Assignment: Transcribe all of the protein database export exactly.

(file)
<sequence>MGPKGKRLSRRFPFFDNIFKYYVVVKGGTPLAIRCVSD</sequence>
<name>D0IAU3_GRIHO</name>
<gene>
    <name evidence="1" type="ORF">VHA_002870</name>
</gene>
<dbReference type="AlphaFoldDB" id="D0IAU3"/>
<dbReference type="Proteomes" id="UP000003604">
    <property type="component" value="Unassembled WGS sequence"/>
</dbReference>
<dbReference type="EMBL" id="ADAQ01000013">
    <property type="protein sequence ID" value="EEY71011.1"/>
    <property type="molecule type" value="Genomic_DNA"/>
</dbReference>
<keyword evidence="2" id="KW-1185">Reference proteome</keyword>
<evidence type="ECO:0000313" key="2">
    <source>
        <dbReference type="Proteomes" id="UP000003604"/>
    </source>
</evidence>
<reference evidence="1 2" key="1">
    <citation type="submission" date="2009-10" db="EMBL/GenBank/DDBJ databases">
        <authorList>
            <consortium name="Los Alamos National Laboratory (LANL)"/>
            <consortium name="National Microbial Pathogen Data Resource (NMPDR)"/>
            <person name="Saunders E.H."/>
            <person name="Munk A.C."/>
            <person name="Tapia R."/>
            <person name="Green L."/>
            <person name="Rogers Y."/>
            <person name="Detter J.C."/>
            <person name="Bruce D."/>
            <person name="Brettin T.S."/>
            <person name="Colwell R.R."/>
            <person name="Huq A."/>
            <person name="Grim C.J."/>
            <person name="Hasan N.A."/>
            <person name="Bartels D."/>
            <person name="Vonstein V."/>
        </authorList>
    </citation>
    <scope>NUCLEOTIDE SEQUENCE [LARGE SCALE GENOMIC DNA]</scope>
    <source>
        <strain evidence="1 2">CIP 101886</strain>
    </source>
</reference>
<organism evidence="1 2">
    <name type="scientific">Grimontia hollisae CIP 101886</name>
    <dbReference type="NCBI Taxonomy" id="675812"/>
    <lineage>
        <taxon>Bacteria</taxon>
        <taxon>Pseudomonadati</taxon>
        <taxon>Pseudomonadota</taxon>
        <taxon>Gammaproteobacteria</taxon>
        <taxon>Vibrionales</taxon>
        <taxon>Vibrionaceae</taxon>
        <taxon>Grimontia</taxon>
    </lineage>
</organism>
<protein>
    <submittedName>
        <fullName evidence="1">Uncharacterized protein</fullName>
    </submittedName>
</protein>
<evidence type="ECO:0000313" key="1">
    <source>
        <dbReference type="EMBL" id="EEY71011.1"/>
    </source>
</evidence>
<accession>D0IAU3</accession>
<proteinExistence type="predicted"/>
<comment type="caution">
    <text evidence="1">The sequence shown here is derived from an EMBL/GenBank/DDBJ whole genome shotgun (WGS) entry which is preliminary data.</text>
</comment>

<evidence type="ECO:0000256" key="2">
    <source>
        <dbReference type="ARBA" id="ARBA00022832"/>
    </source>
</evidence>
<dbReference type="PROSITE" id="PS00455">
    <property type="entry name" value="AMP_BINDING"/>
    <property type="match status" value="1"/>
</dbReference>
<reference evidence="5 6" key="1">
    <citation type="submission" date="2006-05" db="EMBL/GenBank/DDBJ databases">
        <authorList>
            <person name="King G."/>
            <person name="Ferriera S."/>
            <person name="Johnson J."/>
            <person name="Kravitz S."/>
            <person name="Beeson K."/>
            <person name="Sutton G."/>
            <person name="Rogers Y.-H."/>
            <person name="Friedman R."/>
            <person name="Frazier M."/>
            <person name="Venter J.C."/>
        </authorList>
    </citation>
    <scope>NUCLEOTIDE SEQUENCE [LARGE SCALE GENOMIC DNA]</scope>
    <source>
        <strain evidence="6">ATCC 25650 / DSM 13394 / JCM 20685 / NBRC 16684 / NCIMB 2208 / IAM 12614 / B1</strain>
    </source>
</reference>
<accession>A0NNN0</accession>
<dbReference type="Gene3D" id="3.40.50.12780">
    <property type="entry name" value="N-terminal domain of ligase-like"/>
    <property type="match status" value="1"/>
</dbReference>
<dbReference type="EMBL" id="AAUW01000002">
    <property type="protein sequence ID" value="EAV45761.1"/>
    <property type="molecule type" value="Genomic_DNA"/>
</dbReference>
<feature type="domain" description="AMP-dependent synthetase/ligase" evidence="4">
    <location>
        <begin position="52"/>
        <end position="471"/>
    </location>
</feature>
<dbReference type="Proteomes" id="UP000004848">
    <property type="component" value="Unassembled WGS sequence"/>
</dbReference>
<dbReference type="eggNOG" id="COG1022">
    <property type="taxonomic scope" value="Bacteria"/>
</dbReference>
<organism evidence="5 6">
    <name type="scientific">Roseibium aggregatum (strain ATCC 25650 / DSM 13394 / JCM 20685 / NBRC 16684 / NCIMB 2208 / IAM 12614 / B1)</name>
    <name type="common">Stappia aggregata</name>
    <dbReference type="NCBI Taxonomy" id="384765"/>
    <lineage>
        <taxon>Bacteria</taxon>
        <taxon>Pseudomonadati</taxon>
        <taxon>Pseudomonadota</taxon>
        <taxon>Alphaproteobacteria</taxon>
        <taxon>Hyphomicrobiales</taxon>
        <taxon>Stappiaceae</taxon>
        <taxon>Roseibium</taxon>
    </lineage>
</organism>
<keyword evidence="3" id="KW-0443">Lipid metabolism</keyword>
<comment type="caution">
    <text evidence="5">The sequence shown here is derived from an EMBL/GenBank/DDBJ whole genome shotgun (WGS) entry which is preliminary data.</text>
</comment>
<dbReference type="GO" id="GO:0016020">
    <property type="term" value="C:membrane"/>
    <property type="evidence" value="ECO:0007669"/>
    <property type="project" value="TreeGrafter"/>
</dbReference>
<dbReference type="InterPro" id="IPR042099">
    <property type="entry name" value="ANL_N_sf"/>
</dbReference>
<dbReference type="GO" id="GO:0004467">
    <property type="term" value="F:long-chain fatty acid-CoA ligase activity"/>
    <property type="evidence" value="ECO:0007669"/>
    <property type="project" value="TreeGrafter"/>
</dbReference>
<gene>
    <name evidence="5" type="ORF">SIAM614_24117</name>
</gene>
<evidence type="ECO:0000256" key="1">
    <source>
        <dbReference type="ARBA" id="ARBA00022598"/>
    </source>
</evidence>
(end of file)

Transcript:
<sequence>MGPKGKRLSRRFPFFDNIFKYYVVVKGGTPLAIRCVSD</sequence>
<name>D0IAU3_GRIHO</name>
<gene>
    <name evidence="1" type="ORF">VHA_002870</name>
</gene>
<dbReference type="AlphaFoldDB" id="D0IAU3"/>
<dbReference type="Proteomes" id="UP000003604">
    <property type="component" value="Unassembled WGS sequence"/>
</dbReference>
<dbReference type="EMBL" id="ADAQ01000013">
    <property type="protein sequence ID" value="EEY71011.1"/>
    <property type="molecule type" value="Genomic_DNA"/>
</dbReference>
<keyword evidence="2" id="KW-1185">Reference proteome</keyword>
<evidence type="ECO:0000313" key="2">
    <source>
        <dbReference type="Proteomes" id="UP000003604"/>
    </source>
</evidence>
<reference evidence="1 2" key="1">
    <citation type="submission" date="2009-10" db="EMBL/GenBank/DDBJ databases">
        <authorList>
            <consortium name="Los Alamos National Laboratory (LANL)"/>
            <consortium name="National Microbial Pathogen Data Resource (NMPDR)"/>
            <person name="Saunders E.H."/>
            <person name="Munk A.C."/>
            <person name="Tapia R."/>
            <person name="Green L."/>
            <person name="Rogers Y."/>
            <person name="Detter J.C."/>
            <person name="Bruce D."/>
            <person name="Brettin T.S."/>
            <person name="Colwell R.R."/>
            <person name="Huq A."/>
            <person name="Grim C.J."/>
            <person name="Hasan N.A."/>
            <person name="Bartels D."/>
            <person name="Vonstein V."/>
        </authorList>
    </citation>
    <scope>NUCLEOTIDE SEQUENCE [LARGE SCALE GENOMIC DNA]</scope>
    <source>
        <strain evidence="1 2">CIP 101886</strain>
    </source>
</reference>
<organism evidence="1 2">
    <name type="scientific">Grimontia hollisae CIP 101886</name>
    <dbReference type="NCBI Taxonomy" id="675812"/>
    <lineage>
        <taxon>Bacteria</taxon>
        <taxon>Pseudomonadati</taxon>
        <taxon>Pseudomonadota</taxon>
        <taxon>Gammaproteobacteria</taxon>
        <taxon>Vibrionales</taxon>
        <taxon>Vibrionaceae</taxon>
        <taxon>Grimontia</taxon>
    </lineage>
</organism>
<protein>
    <submittedName>
        <fullName evidence="1">Uncharacterized protein</fullName>
    </submittedName>
</protein>
<evidence type="ECO:0000313" key="1">
    <source>
        <dbReference type="EMBL" id="EEY71011.1"/>
    </source>
</evidence>
<accession>D0IAU3</accession>
<proteinExistence type="predicted"/>
<comment type="caution">
    <text evidence="1">The sequence shown here is derived from an EMBL/GenBank/DDBJ whole genome shotgun (WGS) entry which is preliminary data.</text>
</comment>

<evidence type="ECO:0000256" key="2">
    <source>
        <dbReference type="ARBA" id="ARBA00022832"/>
    </source>
</evidence>
<dbReference type="PROSITE" id="PS00455">
    <property type="entry name" value="AMP_BINDING"/>
    <property type="match status" value="1"/>
</dbReference>
<reference evidence="5 6" key="1">
    <citation type="submission" date="2006-05" db="EMBL/GenBank/DDBJ databases">
        <authorList>
            <person name="King G."/>
            <person name="Ferriera S."/>
            <person name="Johnson J."/>
            <person name="Kravitz S."/>
            <person name="Beeson K."/>
            <person name="Sutton G."/>
            <person name="Rogers Y.-H."/>
            <person name="Friedman R."/>
            <person name="Frazier M."/>
            <person name="Venter J.C."/>
        </authorList>
    </citation>
    <scope>NUCLEOTIDE SEQUENCE [LARGE SCALE GENOMIC DNA]</scope>
    <source>
        <strain evidence="6">ATCC 25650 / DSM 13394 / JCM 20685 / NBRC 16684 / NCIMB 2208 / IAM 12614 / B1</strain>
    </source>
</reference>
<accession>A0NNN0</accession>
<dbReference type="Gene3D" id="3.40.50.12780">
    <property type="entry name" value="N-terminal domain of ligase-like"/>
    <property type="match status" value="1"/>
</dbReference>
<dbReference type="EMBL" id="AAUW01000002">
    <property type="protein sequence ID" value="EAV45761.1"/>
    <property type="molecule type" value="Genomic_DNA"/>
</dbReference>
<feature type="domain" description="AMP-dependent synthetase/ligase" evidence="4">
    <location>
        <begin position="52"/>
        <end position="471"/>
    </location>
</feature>
<dbReference type="Proteomes" id="UP000004848">
    <property type="component" value="Unassembled WGS sequence"/>
</dbReference>
<dbReference type="eggNOG" id="COG1022">
    <property type="taxonomic scope" value="Bacteria"/>
</dbReference>
<organism evidence="5 6">
    <name type="scientific">Roseibium aggregatum (strain ATCC 25650 / DSM 13394 / JCM 20685 / NBRC 16684 / NCIMB 2208 / IAM 12614 / B1)</name>
    <name type="common">Stappia aggregata</name>
    <dbReference type="NCBI Taxonomy" id="384765"/>
    <lineage>
        <taxon>Bacteria</taxon>
        <taxon>Pseudomonadati</taxon>
        <taxon>Pseudomonadota</taxon>
        <taxon>Alphaproteobacteria</taxon>
        <taxon>Hyphomicrobiales</taxon>
        <taxon>Stappiaceae</taxon>
        <taxon>Roseibium</taxon>
    </lineage>
</organism>
<keyword evidence="3" id="KW-0443">Lipid metabolism</keyword>
<comment type="caution">
    <text evidence="5">The sequence shown here is derived from an EMBL/GenBank/DDBJ whole genome shotgun (WGS) entry which is preliminary data.</text>
</comment>
<dbReference type="GO" id="GO:0016020">
    <property type="term" value="C:membrane"/>
    <property type="evidence" value="ECO:0007669"/>
    <property type="project" value="TreeGrafter"/>
</dbReference>
<dbReference type="InterPro" id="IPR042099">
    <property type="entry name" value="ANL_N_sf"/>
</dbReference>
<dbReference type="GO" id="GO:0004467">
    <property type="term" value="F:long-chain fatty acid-CoA ligase activity"/>
    <property type="evidence" value="ECO:0007669"/>
    <property type="project" value="TreeGrafter"/>
</dbReference>
<gene>
    <name evidence="5" type="ORF">SIAM614_24117</name>
</gene>
<evidence type="ECO:0000256" key="1">
    <source>
        <dbReference type="ARBA" id="ARBA00022598"/>
    </source>
</evidence>